Christians in Morocco are going public about their faith in a big way. A YouTube channel called Moroccan and Christian features a series of short podcasts by Moroccan believers recorded in Darija, the native Arabic language of Morocco.

The videos are aimed at that country’s mostly Muslim populace, intended to dispel myths about the Christians who live among them and about the Christian faith as a whole.

Despite being in Arabic, these podcasts might well serve a similar function for non-believers – and believers – in the English-speaking West. Even without the words, they express a number of traits that are essential to authentic Christianity.


In Morocco, it’s not against the law to be a Christian. It is, however, against the law to proselytize, to try to convert Muslims to any other faith. And while Morocco has an official policy of religious freedom, this is often ignored at a grassroots level. Hence even though these Moroccan Christians are merely seeking to clarify their faith, they’re taking a considerable risk by airing their views on YouTube.

For Christians in the West, posting their beliefs on social media might get them unfriended or subjected to verbal attacks from Internet trolls. It may lead to tense conversations with co-workers or family members who don’t share their faith. But for these Moroccans, there’s the possibility of stiff fines or prison sentences or even worse at the hands of their non-Christian neighbours. It requires a level of courage that the church has often been called to display, a courage that only the Spirit of God can inspire.

Kindness and respect

Although the podcasts contain moments of heightened emotion, their overall tone is best described as calm, respectful dialogue. There’s no defensiveness or polemical contention on display here, but rather a positive, friendly attitude. The speakers seem intent to connect with their audience, to explain their faith and the difficulties they face without complaining or playing the victim. Iman, the woman in the first video posted to the channel, concludes by assuring her listeners, “I love you all.”

It’s a gracious approach to Christian witness, and it provides a healthy model for Christians everywhere, especially for those who face less challenging circumstances than these Moroccan believers.


For the most part, the subjects of these videos appear to be comparatively young, urban and educated. This goes against a popular cliché in Moroccan culture that Christian converts are poor and ignorant, deceived by foreign promises of wealth and a better life. In one sense, it’s not that different from the secular stereotype common in Western societies, which views Christians as generally unsophisticated people who’ve bought into an outmoded belief system.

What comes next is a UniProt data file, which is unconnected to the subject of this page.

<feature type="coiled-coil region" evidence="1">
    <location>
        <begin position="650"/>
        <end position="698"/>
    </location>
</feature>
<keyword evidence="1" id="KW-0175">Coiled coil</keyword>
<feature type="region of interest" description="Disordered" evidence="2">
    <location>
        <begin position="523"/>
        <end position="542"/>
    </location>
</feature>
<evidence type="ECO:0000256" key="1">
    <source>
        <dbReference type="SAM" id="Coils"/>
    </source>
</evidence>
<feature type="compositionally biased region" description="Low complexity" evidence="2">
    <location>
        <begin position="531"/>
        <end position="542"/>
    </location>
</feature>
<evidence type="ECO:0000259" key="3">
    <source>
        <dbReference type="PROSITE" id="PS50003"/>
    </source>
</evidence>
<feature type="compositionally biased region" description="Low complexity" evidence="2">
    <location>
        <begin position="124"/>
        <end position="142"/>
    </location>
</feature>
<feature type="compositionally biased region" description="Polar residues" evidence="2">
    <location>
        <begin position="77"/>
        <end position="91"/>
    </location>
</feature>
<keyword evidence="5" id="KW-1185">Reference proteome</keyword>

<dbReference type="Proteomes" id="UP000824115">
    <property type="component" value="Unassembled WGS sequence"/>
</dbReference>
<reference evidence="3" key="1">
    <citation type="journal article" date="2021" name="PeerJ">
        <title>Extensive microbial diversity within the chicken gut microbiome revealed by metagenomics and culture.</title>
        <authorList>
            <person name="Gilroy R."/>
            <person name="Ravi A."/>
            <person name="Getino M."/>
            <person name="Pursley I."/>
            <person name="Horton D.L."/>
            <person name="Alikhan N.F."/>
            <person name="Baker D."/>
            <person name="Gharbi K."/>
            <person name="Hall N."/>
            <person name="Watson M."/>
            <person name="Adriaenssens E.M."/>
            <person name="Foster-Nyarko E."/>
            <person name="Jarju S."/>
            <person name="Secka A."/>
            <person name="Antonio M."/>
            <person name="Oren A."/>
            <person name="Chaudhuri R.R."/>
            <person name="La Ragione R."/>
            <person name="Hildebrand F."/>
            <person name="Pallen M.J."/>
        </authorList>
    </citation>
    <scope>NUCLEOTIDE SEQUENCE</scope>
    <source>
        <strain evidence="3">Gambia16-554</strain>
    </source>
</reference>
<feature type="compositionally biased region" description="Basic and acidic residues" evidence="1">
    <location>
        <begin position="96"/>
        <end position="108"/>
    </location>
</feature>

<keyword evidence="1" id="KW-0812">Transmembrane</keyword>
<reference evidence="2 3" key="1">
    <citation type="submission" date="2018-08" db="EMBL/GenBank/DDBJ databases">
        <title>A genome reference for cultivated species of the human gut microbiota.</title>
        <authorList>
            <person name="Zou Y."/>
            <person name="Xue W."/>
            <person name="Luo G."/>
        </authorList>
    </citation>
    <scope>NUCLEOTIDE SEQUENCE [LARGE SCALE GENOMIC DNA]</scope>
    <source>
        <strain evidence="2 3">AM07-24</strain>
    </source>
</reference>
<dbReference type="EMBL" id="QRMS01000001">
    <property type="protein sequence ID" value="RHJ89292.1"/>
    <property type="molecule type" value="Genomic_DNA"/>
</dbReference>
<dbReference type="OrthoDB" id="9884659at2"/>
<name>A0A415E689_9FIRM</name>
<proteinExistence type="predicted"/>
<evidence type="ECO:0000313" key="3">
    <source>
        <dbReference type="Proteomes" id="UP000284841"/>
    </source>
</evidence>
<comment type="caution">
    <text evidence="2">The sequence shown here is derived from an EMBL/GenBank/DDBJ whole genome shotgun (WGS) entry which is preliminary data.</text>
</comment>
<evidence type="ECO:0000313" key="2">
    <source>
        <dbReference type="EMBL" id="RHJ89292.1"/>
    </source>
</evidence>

Nevertheless, the example of these Moroccan believers puts the lie to such clichés, whether in Muslim lands or the secular West. The message isn’t that Christianity requires a certain level of education. It’s rather that thoughtful, intelligent discourse is a vital component of the Christian life.

Universal appeal

There’s good reason why the creators of these podcasts chose to call them Moroccan and Christian. It’s to combat the assumption, prevalent in their country, that Moroccans are all Muslim and the Christians among them are all foreigners – perhaps unwelcome foreigners, to boot.

But that sort of assumption is by no means limited to Morocco. In most of the world, religions are associated with particular cultures, and Christianity is often viewed in a similar way – as inextricably tied to Western civilization. This is despite the fact that most Western countries are now essentially secular and the church’s centre of gravity has been steadily shifting southward and eastward for decades.

Indeed, the Christian faith is unique in that it transcends all cultures. The Gospel message invites and welcomes people of every tribe, tongue and nation.

Iman and her friends offer a sublime illustration of this reality. They’re Moroccan by birth and Christian by choice, but they still love their people and their land. They speak a language that most people – including their own – associate with Islam, but they use it to express their faith in Christ. They don’t fit any of the stereotypical images of the American evangelical, the old world Catholic, or the third world convert of Western missionaries.

Simply put, they make a powerful argument for the universal appeal of the Christian faith. And they do so whether we understand their words or not.

Sources and further reading

Julia A. Seymour, “Moroccan Christians risk persecution with YouTube testimonies,” World Magazine, August 1, 2016.

Ali Hassan Eddehbi, “I, Iman, a Moroccan Christian, love you all,” Morocco World News, June 4, 2016.

Myriam Ait Malk, “Moroccan Christian convert sparks anger on YouTube,” Morocco World News, June 20, 2016.

YouTube channel, Moroccan and Christian, podcasts are approximately five minutes long, in Arabic.

© 2016 Focus on the Family (Canada) Association. All rights reserved.

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